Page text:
But that’s not all. Recently, Moscow judges and Moscow Department of Education representatives have been using a mysterious explanation: “For the moment the Temporary rules approved by the Moscow Department of Education are active”, and clarifying to the parents distressed over years-long queues that they in no way contradict the right to preschool education, according to same Temporary rules. Just how judge Afanasieva I.I, the judge who reviews almost all cases of access to preschool education in Moscow, prefers to support her rulings: “At the same time, none of the items of the Temporary rules specify the timeframe for provision of a spot in a preschool educational institution, and the provision of a spot in a preschool educational institution depends on the date of registration and the number of applicants with similar guarantees” (for example, see the ruling for Case № 2А – 706/2017 or Case № 2-5194/2018).

One would think that the judge should question the lawfulness of the failure to provide any time frame in such a document and whether it allows state officers to abuse power and keep children in never-ending queues. Judge Afanasieva I.I., on the other hand, does not question it but rather uses it to explain why there is no problem in waiting so long. Moreover, Afanasieva I.I. often writes in her rulings that «the existence of a queue for a spot in a preschool educational institution by itself cannot be regarded as failure to provide free accessible preschool education to the child of the administrative plaintiff, or as refusal to provide a spot in a preschool educational institution” (for example, see the ruling for Case № 2А-701/2017 or Case № 2-5194/2018). Riddles, once again, the mysterious “active” status; lack of any time frame which is not a symptom of unlawfulness of the Temporary rules; no access to education is granted but that is no violation of the right to education. Vain would attempt to find logic in all this, least of all justice…

This puzzling mist is a new guest in courts since apparently nobody really raised concern about the lawfulness of the Temporary rules in general before. When they first came into force in late 2013 – early 2014, representatives of the Moscow Department of Education and even Moscow judges would openly call the Temporary rules a regulatory act during court proceedings. For example, there is a judicial ruling d/d September 29,2014, for Case № 3-222/2014 which makes the Moscow Department of Education especially proud for the Moscow city court debated one of the items of the Temporary rules and found no ground for their abolition. Those acquainted with court practice will not be surprised: they know very well that Moscow judges haven’t settled a claim, even partially, in favor of a child’s right to education against the Moscow Department of Education in the last five years. But this ruling has another peculiarity. It’s very demonstrative in its absurdity and abuse of power performed by judges. This decision clearly and repeatedly attributes the Temporary rules to regulatory acts, as seen both by judges and the Moscow Department of Education officials. For example, when disputing the Temporary rules it states the following: “<…> after analyzing written facts of the case and presented evidence and assessing selected provisions of the regulatory act litigated by the applicant <…>”. Meanwhile, representatives of the Department of Education claim that the regulatory act was enforced in due process”.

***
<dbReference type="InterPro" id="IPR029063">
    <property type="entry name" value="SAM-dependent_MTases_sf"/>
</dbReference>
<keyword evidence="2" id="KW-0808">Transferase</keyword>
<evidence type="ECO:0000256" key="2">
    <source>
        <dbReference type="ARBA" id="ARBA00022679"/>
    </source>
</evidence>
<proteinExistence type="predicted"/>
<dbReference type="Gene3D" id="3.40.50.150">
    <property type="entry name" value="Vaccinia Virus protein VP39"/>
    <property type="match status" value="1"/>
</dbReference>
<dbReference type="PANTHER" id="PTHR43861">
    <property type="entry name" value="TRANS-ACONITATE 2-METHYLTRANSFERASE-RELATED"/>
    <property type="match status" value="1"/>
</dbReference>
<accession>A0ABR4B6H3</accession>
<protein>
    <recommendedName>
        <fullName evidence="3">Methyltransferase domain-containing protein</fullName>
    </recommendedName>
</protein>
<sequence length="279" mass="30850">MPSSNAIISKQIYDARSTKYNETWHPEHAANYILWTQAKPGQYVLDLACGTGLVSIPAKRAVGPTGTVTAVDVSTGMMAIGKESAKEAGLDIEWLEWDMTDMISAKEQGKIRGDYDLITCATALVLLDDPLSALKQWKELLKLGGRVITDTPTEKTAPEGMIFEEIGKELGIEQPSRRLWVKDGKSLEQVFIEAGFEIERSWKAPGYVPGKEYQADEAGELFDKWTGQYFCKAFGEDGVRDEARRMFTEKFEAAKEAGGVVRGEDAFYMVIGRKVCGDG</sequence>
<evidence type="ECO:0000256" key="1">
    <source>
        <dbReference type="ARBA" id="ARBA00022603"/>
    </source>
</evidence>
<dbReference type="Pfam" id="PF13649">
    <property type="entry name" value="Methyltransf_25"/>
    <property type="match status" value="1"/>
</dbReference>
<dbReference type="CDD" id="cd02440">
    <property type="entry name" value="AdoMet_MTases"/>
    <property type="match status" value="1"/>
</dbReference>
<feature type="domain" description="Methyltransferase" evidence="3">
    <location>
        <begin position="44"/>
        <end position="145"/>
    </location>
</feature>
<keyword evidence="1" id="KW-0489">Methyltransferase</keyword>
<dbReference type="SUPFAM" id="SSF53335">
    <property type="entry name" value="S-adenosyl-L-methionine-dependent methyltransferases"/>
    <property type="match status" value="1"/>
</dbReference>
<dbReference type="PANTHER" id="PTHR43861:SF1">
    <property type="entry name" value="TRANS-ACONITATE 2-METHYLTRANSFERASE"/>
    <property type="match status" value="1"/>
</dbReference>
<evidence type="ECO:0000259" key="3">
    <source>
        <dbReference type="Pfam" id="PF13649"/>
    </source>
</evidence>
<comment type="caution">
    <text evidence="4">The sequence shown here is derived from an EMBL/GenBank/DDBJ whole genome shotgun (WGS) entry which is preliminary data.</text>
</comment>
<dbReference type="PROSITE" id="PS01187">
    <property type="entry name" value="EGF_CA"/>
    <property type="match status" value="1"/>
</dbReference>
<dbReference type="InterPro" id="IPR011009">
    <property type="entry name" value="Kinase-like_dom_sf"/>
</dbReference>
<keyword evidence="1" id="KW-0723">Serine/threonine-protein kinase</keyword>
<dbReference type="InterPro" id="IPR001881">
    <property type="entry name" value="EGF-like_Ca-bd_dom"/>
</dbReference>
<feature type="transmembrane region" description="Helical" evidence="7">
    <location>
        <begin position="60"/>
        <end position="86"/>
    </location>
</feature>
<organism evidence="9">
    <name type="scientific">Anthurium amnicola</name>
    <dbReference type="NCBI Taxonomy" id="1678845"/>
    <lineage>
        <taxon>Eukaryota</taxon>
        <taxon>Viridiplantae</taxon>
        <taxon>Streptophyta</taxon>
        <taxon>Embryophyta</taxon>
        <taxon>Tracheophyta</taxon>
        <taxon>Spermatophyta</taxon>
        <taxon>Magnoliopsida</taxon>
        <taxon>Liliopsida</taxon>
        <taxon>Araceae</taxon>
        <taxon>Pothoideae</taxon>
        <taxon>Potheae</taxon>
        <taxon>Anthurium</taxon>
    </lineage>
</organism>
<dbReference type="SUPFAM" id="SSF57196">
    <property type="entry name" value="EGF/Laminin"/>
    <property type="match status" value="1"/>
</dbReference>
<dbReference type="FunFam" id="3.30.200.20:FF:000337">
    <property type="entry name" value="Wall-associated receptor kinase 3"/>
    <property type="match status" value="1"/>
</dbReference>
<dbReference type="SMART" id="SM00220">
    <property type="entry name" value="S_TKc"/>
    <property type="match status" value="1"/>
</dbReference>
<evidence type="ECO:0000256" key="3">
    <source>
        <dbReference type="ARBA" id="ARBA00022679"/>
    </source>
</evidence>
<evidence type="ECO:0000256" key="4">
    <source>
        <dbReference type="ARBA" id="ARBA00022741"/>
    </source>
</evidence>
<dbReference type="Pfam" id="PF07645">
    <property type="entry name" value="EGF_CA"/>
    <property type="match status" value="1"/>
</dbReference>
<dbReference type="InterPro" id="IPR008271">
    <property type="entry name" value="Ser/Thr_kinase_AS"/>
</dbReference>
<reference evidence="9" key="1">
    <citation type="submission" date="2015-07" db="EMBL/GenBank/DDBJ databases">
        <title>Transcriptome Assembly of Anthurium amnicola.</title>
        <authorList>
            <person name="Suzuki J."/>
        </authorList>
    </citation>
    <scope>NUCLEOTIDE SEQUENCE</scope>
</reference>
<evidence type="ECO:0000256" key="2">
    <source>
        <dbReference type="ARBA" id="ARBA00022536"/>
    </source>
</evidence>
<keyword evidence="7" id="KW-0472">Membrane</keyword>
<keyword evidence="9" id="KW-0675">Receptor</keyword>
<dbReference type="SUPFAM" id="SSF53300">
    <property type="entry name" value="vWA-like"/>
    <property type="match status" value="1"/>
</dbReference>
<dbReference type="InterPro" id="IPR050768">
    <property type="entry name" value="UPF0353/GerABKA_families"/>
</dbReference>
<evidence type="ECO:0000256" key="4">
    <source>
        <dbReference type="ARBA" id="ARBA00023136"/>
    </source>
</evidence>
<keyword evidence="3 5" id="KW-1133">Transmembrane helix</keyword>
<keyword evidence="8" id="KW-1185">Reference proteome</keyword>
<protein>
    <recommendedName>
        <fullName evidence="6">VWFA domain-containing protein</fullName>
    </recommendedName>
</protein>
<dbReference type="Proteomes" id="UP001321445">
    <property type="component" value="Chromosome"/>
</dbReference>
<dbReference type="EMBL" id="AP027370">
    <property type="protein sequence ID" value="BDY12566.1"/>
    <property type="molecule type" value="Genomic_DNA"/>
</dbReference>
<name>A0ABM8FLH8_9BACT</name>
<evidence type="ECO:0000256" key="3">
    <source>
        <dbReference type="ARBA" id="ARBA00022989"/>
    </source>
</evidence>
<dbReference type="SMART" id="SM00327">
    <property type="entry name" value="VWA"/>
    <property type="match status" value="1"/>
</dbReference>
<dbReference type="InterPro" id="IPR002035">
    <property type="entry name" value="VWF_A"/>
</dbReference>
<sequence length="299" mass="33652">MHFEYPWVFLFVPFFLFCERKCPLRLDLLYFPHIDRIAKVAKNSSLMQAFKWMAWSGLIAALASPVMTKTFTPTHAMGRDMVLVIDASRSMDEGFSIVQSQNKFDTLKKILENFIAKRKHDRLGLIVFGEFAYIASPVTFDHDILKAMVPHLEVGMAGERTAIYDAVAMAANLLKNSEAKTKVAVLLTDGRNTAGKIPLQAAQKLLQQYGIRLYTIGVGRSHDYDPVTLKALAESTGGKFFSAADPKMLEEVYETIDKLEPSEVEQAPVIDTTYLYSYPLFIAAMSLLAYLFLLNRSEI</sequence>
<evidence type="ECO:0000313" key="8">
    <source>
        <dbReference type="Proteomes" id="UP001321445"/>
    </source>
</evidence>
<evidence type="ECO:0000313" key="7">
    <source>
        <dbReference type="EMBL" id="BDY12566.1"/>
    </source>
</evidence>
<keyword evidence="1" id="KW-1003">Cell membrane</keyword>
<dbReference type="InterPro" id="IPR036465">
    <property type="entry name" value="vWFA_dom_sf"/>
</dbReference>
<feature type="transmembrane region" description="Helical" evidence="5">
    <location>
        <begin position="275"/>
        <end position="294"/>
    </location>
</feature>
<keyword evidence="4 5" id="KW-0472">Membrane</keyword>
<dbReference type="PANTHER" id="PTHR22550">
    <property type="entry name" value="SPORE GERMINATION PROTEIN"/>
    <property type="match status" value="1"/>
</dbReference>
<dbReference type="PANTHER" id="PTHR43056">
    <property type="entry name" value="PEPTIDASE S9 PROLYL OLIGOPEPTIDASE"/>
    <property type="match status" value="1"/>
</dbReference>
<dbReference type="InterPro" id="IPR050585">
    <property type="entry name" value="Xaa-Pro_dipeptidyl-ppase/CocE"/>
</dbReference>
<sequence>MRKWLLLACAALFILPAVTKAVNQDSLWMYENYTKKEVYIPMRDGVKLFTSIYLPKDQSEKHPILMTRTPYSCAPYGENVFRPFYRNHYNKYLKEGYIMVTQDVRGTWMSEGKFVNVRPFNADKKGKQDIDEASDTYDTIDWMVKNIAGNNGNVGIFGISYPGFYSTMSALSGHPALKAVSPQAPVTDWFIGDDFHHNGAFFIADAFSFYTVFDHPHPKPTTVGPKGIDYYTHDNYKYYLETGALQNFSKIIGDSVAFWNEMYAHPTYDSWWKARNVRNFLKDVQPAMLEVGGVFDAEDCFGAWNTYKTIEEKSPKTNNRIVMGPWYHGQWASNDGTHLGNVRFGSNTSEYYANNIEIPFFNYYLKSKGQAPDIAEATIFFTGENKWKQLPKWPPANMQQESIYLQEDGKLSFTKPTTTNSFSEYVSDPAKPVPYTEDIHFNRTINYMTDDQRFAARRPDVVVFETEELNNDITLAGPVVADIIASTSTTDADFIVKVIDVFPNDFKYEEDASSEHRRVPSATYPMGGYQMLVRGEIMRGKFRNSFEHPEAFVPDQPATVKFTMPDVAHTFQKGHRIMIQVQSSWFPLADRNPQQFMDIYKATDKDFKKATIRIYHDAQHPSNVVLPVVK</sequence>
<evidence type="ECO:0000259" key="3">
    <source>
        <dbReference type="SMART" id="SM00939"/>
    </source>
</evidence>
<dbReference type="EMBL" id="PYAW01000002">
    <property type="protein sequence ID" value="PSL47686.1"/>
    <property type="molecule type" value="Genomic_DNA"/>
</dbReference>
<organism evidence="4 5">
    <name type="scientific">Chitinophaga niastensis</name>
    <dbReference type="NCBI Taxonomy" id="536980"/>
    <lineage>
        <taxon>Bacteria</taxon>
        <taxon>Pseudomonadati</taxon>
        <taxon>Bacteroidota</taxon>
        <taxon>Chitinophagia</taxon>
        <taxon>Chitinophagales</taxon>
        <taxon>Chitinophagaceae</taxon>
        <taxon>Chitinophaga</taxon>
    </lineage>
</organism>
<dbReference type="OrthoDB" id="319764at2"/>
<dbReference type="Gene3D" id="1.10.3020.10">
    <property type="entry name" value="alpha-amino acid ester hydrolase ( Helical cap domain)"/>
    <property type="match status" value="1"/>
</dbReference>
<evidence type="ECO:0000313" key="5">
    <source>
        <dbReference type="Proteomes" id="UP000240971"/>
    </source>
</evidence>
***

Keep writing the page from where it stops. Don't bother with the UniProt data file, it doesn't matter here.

All responses concerning the status of the Temporary rules trick us into an argument over whether they are a regulatory or a non-regulatory act when the main point is that the Temporary rules for filing applications for registering children, for introducing changes to existing applications and for enrolling children to state educational institutions of preschool educational programs under the Moscow Department of Education are a non-legal or rather an anti-legal act. But it’s not an option for the Mayor’s Office and the Moscow Government, the Federal Service of Supervision in Education and Science and Moscow Prosecutor’s Office. Otherwise, it would imply that the Moscow Department of Education, and its Head in particular, vulgarly violated the law, and is still doing that!

Government representatives and state officers involved would prefer to call them a non-regulatory act and turn a blind eye onto the very body text of the Temporary rules which contradicts their words and onto the fact that the judges and the Department of Education have been considering them a regulatory act all along. In the long run, it’s much easier for them to make up a non-existent law or an act than to admit a simple and obvious, ever so sad fact that tens of thousands of children in Moscow have been denied access to kindergartens for five years now, in disregard of the Constitution and Federal laws of the Russian Federation. All whilst referring to a document which doesn’t comply with the most common requirements for regulatory purposes.

Story by Konstantin Troitsky Civic Assistance Committee analyst

Photo by Ekaterina Shmeleva, Civic Assistance Committee volunteer

Translated by Elena Fedyushkina